Maaking it work


Yesterday’s posts on wikis and the semantic web were probably less constructive than they could have been. I was long on identifying the issues, and short on fixing the problems.

I stressed the importance of user experience, and in many cases the social networking sites already give us that, though I would love to see JP’s ‘graphic equaliser’ brought to life. Unfortunately existing sites give us a good user experience on their terms, inside of their walled garden. GapingVoid hit the nail on the head here, but it’s not just about making money, it’s about freedom to work together on our own terms rather than somebody else’s Ts&Cs.

I’ll (re)use some use cases to illustrate how things might work…

  1. Planning the party – how do you get a dozen people in roughly the same place at the same time.. I still see the Wiki as a core to solving this problem. All that’s really needed is a place where everybody can contribute information like flight and mobile numbers so that it can be consolidated. Some kind of federated identity is clearly needed to get people through the door, and maybe OAuth provides a neat way of integrating with what people are using already if they’re not tooled up for OpenID, Information Cards or SAML. Secure syndication is clearly a problem, which is why everybody should have their own queue. Messaging as a Service (MaaS) based on AMQP gives us a way to do this. What happens to those messages? I think they become inputs to the ‘graphic equaliser’, which then throws them out in the user’s preferred modality (e.g. Fred just changed his flight details, I find out by  text to my mobile because I’ve told my system that I’m on the road without full fat net access).
  2. ‘Bank 2.0’ – this is very similar to planning the party in that it’s all about creating puddles of knowledge to support decisions. Once again we see content aggregation, syndication, and customised consumption as the core requirements. In this case though there are many things about existing web technology, and in particular HTTP – a synchronous, unreliable protocol, that make things tough. For human decision support there might be some wiggle room on timeliness, but everybody wants accuracy. For automated decisions (e.g. algorithmic trading) things need to be as reliable as possible, and as fast as possible. Moving trades between systems, processing a settlement, sending a confirmation – these are all inherently asynchronous activities that ought to be reliable. Once again AMQP seems perfectly positioned to fit the bill, and once again some kind of MaaS looks like the solution for internal integration and external connectivity.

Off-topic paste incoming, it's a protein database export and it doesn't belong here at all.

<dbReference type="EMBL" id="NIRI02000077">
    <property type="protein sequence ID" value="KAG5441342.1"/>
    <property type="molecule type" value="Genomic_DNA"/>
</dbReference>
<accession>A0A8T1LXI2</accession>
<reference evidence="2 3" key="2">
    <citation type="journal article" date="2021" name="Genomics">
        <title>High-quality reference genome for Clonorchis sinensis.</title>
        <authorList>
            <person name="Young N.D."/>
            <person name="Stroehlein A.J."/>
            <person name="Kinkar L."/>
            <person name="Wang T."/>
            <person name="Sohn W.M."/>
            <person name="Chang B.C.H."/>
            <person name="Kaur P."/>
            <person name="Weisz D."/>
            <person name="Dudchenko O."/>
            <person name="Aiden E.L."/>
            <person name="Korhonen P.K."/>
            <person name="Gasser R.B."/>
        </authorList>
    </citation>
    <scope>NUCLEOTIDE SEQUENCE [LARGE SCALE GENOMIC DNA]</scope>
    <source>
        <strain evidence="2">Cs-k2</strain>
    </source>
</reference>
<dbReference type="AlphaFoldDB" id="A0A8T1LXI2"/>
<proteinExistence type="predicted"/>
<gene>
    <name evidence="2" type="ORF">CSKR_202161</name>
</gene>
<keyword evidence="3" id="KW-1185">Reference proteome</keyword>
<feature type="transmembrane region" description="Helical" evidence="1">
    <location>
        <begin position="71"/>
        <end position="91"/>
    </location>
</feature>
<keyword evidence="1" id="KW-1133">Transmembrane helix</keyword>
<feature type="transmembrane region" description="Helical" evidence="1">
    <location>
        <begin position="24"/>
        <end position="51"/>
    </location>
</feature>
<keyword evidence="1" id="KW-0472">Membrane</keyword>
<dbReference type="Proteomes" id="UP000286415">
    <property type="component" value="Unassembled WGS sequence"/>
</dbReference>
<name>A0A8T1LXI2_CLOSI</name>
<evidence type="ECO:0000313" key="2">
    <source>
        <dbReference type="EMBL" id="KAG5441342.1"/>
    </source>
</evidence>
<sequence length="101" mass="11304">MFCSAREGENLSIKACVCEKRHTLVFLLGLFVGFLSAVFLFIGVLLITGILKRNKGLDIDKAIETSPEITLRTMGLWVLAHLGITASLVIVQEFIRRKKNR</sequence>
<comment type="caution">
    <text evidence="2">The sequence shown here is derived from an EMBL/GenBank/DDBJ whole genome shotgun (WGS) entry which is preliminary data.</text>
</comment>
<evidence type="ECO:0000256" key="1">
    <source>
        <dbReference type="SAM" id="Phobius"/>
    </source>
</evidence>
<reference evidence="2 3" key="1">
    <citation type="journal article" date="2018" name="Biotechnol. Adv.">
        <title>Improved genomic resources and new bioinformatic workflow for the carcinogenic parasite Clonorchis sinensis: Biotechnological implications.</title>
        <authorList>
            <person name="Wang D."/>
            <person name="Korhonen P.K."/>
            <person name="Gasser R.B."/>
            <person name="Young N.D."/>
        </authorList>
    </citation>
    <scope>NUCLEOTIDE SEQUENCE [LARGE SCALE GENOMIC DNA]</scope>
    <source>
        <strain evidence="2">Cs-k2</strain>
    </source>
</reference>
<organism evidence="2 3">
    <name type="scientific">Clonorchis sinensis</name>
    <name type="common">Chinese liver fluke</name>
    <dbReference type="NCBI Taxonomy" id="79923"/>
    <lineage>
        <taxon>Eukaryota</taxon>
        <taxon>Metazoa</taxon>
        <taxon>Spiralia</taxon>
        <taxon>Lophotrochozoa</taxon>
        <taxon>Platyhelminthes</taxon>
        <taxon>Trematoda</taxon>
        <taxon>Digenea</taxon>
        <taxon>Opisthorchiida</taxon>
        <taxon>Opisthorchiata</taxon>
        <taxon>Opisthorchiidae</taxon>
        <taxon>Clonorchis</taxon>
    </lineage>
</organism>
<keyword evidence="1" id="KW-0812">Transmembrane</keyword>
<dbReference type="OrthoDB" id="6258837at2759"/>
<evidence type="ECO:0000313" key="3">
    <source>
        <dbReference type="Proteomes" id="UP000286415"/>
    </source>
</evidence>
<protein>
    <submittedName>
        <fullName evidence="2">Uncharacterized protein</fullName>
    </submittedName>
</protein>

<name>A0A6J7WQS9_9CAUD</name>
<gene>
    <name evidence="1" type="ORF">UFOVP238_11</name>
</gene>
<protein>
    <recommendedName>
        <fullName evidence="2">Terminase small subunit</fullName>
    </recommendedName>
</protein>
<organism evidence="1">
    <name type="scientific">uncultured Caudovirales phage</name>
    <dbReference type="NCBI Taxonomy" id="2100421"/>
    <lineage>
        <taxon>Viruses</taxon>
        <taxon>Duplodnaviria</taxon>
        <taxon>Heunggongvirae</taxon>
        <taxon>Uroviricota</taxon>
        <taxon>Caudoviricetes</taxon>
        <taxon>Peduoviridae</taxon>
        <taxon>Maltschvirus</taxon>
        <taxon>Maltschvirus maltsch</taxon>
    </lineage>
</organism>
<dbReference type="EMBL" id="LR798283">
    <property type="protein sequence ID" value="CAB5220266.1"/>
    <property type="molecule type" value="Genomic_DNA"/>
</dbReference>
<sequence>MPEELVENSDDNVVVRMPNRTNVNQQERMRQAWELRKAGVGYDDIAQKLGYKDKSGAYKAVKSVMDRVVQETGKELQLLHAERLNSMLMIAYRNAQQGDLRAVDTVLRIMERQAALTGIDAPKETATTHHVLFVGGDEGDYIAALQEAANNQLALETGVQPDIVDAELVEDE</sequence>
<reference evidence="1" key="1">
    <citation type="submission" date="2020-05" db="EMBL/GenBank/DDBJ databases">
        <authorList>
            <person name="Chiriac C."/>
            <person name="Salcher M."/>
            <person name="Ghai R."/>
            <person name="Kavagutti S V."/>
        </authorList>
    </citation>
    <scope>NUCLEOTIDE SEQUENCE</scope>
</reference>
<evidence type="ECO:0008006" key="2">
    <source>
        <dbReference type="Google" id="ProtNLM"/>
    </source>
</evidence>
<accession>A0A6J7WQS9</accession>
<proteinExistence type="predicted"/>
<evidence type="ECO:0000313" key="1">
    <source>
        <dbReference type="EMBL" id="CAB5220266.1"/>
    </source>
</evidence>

So, MaaS looks like the foundation here. In some ways I think these services will become like an inside out version of web hosting – a place to consume rather than a place to publish; though clearly we need both.

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